In this article I review the core elements of Carolina Sartorio’s actual causal sequence account of free will and moral responsibility, and propose two revisions. First, I suggest replacing the contested notion of absence causation by the relatively uncontroversial notion of causal explanation by absences. Second, I propose retaining explanation by unreduced dispositions, of which Sartorio appears to be wary. I then set out a response to her critical treatment of manipulation arguments against compatibilism. Lastly, I point out that Sartorio’s (...) reasons-sensitivity condition on moral responsibility is amenable to a conception of moral responsibility that, unlike the one she endorses, dispenses with basic desert. (shrink)
: What is at stake in the debate between those, such as Sam Harris and me, who contend that we would lack free will on the supposition that we are causally determined agents, and those that defend the claim that we might then retain free will, such as Daniel Dennett? I agree with Dennett that on the supposition of causal determination there would be robust ways in which we could shape, control, and cause our actions. But I deny that on (...) this supposition we would have the control in action required for us to basically deserve to be blamed, praised, punished or rewarded. In this response, I argue that this is the core issue that divides compatibilists and incompatiblists about free will and causal determination, and that the incompatibilist position is the right one to accept. Keywords: Sam Harris; Daniel Dennett; Free Will Skepticism; Compatibilism; Incompatibilism Risposta a Daniel Dennet sullo scetticismo circa il libero arbitrio Riassunto: Qual è la posta in gioco nel dibattito che vede contrapporsi chi – come Sam Harris e me – sostiene che non avremmo libertà di volere sulla scorta dell’ipotesi per cui siamo agenti causalmente determinati e chi, al contrario – come Daniel Dennett – difende l’idea che possa darsi un libero volere? Concordo con Dennett circa il fatto che, anche nell’ipotesi della determinazione causale, resterebbe lo spazio per sostenere che per vari e importanti aspetti saremmo comunque noi a modellare, controllare e causare le nostre azioni. E tuttavia rifiuto che su questa base avremmo il controllo in azioni richieste per meritare di essere biasimati, lodati, puniti o premiati. A mio avviso questo è l’elemento cardine che divide i compatibilisti dagli incompatibilisti all’interno del dibattito sul libero arbitro e sulla determinazione causale e ritengo che la posizione corretta sia quella incompatibista. Parole chiave: Sam Harris; Daniel Dennett; Scetticismo verso il libero arbitrio; Compatibilismo; Incompatibilismo. (shrink)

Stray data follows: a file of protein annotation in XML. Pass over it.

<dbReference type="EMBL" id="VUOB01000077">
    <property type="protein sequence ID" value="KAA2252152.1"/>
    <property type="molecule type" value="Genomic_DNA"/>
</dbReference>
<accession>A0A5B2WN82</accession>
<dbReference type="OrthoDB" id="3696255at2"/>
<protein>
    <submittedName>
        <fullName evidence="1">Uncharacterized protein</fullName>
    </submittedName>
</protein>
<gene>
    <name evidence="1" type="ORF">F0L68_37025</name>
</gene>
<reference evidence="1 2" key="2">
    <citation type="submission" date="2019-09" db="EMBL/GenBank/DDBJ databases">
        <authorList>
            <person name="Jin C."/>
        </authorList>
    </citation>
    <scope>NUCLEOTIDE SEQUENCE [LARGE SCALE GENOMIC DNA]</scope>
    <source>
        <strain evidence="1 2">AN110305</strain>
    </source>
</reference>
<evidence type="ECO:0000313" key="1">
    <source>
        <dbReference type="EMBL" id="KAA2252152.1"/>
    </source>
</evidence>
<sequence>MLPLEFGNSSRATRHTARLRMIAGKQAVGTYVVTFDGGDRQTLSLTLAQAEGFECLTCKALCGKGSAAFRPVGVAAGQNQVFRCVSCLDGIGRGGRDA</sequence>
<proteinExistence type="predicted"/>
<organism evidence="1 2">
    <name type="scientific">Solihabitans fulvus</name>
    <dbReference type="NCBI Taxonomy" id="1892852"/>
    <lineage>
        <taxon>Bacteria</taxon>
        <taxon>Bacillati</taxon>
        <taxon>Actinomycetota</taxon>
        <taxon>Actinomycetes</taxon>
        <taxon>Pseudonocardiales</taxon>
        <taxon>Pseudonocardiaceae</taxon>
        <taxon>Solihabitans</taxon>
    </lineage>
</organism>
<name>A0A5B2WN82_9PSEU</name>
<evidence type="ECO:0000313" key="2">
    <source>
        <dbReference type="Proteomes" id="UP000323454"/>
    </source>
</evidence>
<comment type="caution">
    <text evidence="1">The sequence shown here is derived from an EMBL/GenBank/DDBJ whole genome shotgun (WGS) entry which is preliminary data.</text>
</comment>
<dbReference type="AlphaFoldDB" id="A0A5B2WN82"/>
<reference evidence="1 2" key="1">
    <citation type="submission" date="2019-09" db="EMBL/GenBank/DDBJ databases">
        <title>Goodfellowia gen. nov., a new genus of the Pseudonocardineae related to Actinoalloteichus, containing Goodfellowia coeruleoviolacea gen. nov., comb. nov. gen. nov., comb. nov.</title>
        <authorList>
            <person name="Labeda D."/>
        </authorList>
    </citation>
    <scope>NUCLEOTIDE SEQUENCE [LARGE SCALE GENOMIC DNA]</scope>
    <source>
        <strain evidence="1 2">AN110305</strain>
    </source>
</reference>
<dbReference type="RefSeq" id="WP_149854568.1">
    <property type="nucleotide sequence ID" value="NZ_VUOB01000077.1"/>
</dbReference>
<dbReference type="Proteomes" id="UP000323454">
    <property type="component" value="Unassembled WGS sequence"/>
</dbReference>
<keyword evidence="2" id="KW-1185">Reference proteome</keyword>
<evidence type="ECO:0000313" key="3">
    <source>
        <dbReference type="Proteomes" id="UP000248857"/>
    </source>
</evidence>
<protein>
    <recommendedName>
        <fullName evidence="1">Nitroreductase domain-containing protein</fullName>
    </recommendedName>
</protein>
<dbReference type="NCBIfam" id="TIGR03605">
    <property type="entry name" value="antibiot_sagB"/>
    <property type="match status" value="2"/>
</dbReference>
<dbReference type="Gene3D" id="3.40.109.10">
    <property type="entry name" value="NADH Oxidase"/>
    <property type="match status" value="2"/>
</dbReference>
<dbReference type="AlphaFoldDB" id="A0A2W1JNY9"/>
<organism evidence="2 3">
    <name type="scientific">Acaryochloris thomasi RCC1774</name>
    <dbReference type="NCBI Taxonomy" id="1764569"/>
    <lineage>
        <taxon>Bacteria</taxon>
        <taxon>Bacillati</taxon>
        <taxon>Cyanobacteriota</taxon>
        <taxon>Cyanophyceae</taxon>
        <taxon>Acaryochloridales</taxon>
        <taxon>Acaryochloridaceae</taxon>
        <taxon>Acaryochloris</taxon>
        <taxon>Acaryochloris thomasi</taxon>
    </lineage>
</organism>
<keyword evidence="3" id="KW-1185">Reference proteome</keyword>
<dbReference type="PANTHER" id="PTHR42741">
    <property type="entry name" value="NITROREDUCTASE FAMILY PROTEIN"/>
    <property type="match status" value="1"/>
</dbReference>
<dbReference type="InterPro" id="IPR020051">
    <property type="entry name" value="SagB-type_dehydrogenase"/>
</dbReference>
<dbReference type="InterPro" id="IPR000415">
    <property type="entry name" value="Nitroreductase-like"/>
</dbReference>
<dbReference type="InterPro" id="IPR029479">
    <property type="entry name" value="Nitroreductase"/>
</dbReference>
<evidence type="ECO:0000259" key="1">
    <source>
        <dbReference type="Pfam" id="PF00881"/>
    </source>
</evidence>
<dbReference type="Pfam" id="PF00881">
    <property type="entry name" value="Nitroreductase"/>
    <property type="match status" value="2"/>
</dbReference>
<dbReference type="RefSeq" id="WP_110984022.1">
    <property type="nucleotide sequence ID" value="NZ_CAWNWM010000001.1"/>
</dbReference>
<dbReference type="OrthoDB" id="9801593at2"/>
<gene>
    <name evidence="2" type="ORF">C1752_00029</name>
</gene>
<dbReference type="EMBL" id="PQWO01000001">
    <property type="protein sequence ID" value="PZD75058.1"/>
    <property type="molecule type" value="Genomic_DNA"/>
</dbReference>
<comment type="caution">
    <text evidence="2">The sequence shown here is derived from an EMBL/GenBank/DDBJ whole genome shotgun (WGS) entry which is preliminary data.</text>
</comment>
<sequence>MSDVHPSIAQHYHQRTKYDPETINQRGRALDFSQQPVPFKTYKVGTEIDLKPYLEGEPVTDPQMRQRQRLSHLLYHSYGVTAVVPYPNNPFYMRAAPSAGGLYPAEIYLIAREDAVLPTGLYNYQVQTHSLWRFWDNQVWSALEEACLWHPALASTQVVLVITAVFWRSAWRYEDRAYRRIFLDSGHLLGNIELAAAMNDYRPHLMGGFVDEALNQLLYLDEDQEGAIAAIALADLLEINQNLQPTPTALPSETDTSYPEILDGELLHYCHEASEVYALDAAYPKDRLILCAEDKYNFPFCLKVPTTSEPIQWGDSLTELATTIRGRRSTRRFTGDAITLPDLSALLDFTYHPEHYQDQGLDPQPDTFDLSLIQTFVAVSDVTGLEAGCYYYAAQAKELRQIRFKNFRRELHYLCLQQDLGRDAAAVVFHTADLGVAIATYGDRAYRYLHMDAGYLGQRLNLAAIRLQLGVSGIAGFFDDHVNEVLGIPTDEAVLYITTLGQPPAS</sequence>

Among Immanuel Kant's most influential contributionsto philosophy is his development of the transcendental argument. InKant's conception, an argument of this kind begins with a compellingpremise about our thought, experience, or knowledge, and then reasonsto a conclusion that is a substantive and unobvious presupposition andnecessary condition of this premise. The crucial steps in thisreasoning are claims to the effect that a subconclusion or conclusionis a presupposition and necessary condition of a premise. Such anecessary condition might be a logically necessary condition, butoften (...) in Kant's transcendental arguments the condition is necessary inthe sense that it is the only possible explanation for the premise,whereupon the necessity might be weaker than logical. Typically, thisreasoning is intended to be a priori in some sense, eitherstrict or more relaxed. The conclusion of the argument is often directed againstskepticism of some sort. For example, Kant's Transcendental Deductiontargets Humean skepticism about the applicability of a priorimetaphysical concepts, and his Refutation of Idealism takes aim atskepticism about external objects. These two transcendental argumentsare found in the Critique of Pure Reason, butsuch arguments are found throughout Kant's works, for example inthe Critique of Practical Reason, in the Critiqueof the Power of Judgment, and in the OpusPosthumum. This article focuses on theTranscendental Deduction, the Refutation of Idealism, and more recenttranscendental arguments such as P. F. Strawson's that areinspired by these two examples. (shrink)